Again, solutions (38,39) are valid in the regime when $w \gg 1$ only, and would break down when effects from the dispersion play a rule [36]. In this case, further noteworthy dynamics takes over, with vortex–antivortex pair creation and recombination similar to the circular quantum well discussed above, but those are beyond the current scope of this text. The representation Eq. (39) evokes a rotation matrix; however, it differs due to the complex elements. Such a unitary matrix is familiar from the dynamics of binary fields in the linear regime [35], where it bears an interpretation similar to rotation. To show this, we introduce a complex number that defines the quantum state in the basis of the coupled fields ${\cal Z} \equiv {\psi _C}/{\psi _X}$. The matrix representation in Eqs. (38) and (39) reappears as a bilinear transformation ${{\cal Z}_0} \mapsto {\cal Z} = M({{\cal Z}_0})$, where ${{\cal Z}_0}$ is the initial state, and

Assuming $\delta = 0$ hereafter for simplicity, the transformation Eq. (40) has two fixed states ${{\cal Z}_0} = \pm 1$, which correspond to the vortex cores in the dressed states (eigenstates, or normal modes) [by definition, the dressed states provide a basis of states in which Eq. (32) is diagonal with hence no evolution in time]. Rewriting the transformation $M$ in the normal form

The Riemann sphere corresponds to the Bloch sphere of quantum—or polaritonic—states available to a coupled system, and it can be shown [17] that the plane can be identified as the real physical plane where the fields are evolving. This is revealed by the motion of the core—neatly identifiable as the single point of zero density—itself following such an Apollonius circle. Bringing the dynamics on a sphere simplifies it considerably [35], as the Rabi oscillations for any quantum state become simply circles on the sphere (reduced to a point at the poles in the case of polaritonic eigenstates). The main axis of this sphere is here set horizontal with respect to the complex plane. Detuning between the modes has the effect of tilting the plane of the circles on the sphere. It is worth noting that also the complex polar coordinates of the sphere, due to the stereographic projection, are mapped into two families of mutually orthogonal Apollonian circles in the 2D real space as well. An example of this is shown in Visualization 4. The identification of the complex plane from the stereographic projection to the physical plane for the fields allows the interpretation of the two wavefunctions ${\psi _{C,X}}$ as the breakdown of a wider and more natural object, living in a different space, to describe the dynamics. This object, the full wavefunction (as opposed to the cavity wavefunction or the exciton wavefunction), provides the density of any quantum states present in the system at any time. The peculiar dynamics observed in Fig. 6 becomes a simple rigid rotation in time of the full wavefunction on its Bloch sphere, as expected from the linear Rabi dynamics. The role of the displaced vortices (33) in this case is to prepare an initial condition that covers the entire sphere, since the vortex morphology makes it so that any quantum state is realized at any time at one, and only one, point in space. Any such point with a given quantum state undergoes simple Rabi oscillations, corresponding to, on the sphere, its rotation along its own circle. At such, this establishes a homeomorphism between the Riemann sphere (Bloch sphere of quantum states) and the complex plane (real physical space) [17], which accounts very simply for the vortex core dynamics, making it only a particular case, namely, the state perpendicular to that chosen for the observation (in our cases, the pure-excitonic state, since the observation is made with photons). Any other quantum state can then be seen to undergo a similar dynamics. This also explains why the core can, in this case like in previous ones, be sent arbitrarily far, including to infinity, as a result of the stereographic projection. In all cases, the motion is a smooth one at uniform speed on the sphere. If the system is prepared in such a way as to make the corresponding circle on the sphere pass by its projection point, the corresponding trajectory will be distorted in the plane to pass by infinity. Such a case is considered in Appendix B. This considerable simplification of an otherwise intricate dynamics is very appealing and calls for its generalization to the other systems. The phenomenology being so similar, one could expect that there also exist equivalent parametric or phase spaces to be defined in which the intricate dynamics of the anharmonic or squeezed cases becomes trivial and physically transparent. This remains for us, however, an open question.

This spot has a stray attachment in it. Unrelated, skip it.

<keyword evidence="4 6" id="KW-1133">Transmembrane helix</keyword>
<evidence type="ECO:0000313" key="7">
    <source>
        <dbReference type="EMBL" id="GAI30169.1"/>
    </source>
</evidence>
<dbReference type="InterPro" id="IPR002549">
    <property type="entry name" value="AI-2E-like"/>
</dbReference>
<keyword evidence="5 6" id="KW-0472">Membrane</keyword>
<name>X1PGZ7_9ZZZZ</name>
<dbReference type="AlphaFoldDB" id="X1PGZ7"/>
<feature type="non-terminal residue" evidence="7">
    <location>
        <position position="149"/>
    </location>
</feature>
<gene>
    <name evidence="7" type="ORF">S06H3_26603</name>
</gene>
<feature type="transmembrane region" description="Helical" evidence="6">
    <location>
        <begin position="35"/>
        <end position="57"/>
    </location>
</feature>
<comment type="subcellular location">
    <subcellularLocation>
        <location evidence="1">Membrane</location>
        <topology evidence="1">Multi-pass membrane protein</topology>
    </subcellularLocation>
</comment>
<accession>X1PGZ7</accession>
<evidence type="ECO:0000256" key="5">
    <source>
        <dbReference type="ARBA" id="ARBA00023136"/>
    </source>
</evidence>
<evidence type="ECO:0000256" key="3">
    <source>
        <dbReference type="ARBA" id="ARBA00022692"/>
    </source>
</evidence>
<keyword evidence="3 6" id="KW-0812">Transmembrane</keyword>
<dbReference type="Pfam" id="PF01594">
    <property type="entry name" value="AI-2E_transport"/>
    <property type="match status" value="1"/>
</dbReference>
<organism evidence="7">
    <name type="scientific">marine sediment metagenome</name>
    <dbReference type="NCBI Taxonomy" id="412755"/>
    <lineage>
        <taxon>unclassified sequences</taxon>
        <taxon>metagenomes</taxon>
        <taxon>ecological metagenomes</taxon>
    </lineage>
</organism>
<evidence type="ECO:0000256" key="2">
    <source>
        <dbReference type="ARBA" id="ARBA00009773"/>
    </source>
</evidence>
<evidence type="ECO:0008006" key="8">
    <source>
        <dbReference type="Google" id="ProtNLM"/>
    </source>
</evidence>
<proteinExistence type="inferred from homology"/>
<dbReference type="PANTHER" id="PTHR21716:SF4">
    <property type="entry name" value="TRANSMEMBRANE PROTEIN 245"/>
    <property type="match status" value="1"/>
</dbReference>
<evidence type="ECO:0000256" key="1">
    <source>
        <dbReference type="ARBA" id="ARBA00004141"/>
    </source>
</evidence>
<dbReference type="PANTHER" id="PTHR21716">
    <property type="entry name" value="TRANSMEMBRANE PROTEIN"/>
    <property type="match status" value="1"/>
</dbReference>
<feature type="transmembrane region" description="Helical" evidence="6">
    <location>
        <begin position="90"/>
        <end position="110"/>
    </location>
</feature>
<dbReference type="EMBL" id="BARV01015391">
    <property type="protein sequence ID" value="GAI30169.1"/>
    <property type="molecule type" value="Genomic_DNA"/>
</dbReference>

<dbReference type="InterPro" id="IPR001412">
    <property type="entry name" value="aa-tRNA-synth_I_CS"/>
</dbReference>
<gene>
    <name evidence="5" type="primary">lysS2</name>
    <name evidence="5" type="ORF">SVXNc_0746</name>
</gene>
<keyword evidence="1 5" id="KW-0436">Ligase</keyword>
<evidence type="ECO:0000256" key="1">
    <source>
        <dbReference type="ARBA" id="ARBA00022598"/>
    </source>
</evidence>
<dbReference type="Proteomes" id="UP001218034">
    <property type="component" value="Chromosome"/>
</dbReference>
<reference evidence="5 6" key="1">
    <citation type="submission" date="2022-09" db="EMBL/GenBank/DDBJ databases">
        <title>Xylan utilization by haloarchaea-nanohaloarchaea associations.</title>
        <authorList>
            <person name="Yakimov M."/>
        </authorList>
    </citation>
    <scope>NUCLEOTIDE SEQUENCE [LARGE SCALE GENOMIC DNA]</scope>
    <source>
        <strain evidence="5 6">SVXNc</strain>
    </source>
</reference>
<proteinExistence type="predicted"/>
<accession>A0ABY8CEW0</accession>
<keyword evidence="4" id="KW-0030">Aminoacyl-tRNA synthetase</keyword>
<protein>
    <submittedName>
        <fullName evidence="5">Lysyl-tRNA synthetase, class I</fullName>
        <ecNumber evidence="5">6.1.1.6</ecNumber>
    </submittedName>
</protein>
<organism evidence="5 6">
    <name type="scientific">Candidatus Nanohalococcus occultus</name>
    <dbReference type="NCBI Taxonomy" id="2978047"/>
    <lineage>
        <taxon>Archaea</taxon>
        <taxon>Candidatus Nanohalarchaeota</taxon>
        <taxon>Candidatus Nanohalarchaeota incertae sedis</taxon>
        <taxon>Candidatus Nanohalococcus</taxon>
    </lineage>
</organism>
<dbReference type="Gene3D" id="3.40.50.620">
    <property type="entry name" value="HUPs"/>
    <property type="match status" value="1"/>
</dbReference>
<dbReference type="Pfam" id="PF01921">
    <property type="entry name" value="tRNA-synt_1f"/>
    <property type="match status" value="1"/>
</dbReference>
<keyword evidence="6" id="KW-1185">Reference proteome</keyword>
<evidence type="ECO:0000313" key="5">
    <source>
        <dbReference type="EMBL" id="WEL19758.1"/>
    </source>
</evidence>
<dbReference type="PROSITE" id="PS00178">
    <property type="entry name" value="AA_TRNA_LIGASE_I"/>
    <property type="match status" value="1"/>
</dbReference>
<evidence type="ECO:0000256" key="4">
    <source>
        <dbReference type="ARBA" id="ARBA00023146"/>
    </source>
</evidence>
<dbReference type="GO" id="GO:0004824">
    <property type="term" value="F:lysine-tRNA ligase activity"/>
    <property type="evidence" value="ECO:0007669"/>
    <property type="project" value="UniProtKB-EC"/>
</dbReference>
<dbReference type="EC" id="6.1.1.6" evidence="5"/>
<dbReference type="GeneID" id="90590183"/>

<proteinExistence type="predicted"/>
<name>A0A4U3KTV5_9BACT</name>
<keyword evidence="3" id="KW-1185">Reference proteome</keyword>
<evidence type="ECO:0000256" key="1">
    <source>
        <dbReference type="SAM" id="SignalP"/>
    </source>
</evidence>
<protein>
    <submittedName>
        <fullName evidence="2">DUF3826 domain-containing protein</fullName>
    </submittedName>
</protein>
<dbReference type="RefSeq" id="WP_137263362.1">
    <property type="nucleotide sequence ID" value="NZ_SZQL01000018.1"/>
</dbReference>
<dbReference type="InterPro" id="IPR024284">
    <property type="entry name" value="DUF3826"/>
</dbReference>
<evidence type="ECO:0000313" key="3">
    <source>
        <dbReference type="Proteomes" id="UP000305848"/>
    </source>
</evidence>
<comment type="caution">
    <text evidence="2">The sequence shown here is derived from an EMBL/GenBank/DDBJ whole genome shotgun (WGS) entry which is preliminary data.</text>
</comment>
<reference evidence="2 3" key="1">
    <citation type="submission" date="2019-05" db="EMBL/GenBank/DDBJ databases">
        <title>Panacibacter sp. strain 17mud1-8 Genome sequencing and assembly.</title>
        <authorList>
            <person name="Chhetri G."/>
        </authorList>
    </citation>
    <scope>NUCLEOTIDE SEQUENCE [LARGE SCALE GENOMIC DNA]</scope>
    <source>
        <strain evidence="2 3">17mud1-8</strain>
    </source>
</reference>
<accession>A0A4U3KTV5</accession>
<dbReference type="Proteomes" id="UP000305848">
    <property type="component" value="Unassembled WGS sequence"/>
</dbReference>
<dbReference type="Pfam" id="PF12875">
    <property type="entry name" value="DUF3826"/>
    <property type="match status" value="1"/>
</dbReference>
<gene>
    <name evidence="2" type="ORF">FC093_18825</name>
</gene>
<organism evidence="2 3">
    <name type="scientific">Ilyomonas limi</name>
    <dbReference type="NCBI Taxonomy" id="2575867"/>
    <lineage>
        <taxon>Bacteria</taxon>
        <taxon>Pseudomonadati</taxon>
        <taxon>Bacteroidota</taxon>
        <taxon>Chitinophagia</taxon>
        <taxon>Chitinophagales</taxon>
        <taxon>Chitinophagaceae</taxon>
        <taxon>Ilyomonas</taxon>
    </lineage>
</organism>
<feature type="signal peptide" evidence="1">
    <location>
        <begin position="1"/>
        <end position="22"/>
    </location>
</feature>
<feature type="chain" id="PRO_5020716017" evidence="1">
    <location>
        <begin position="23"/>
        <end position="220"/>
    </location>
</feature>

## 6. SUMMARY AND CONCLUSION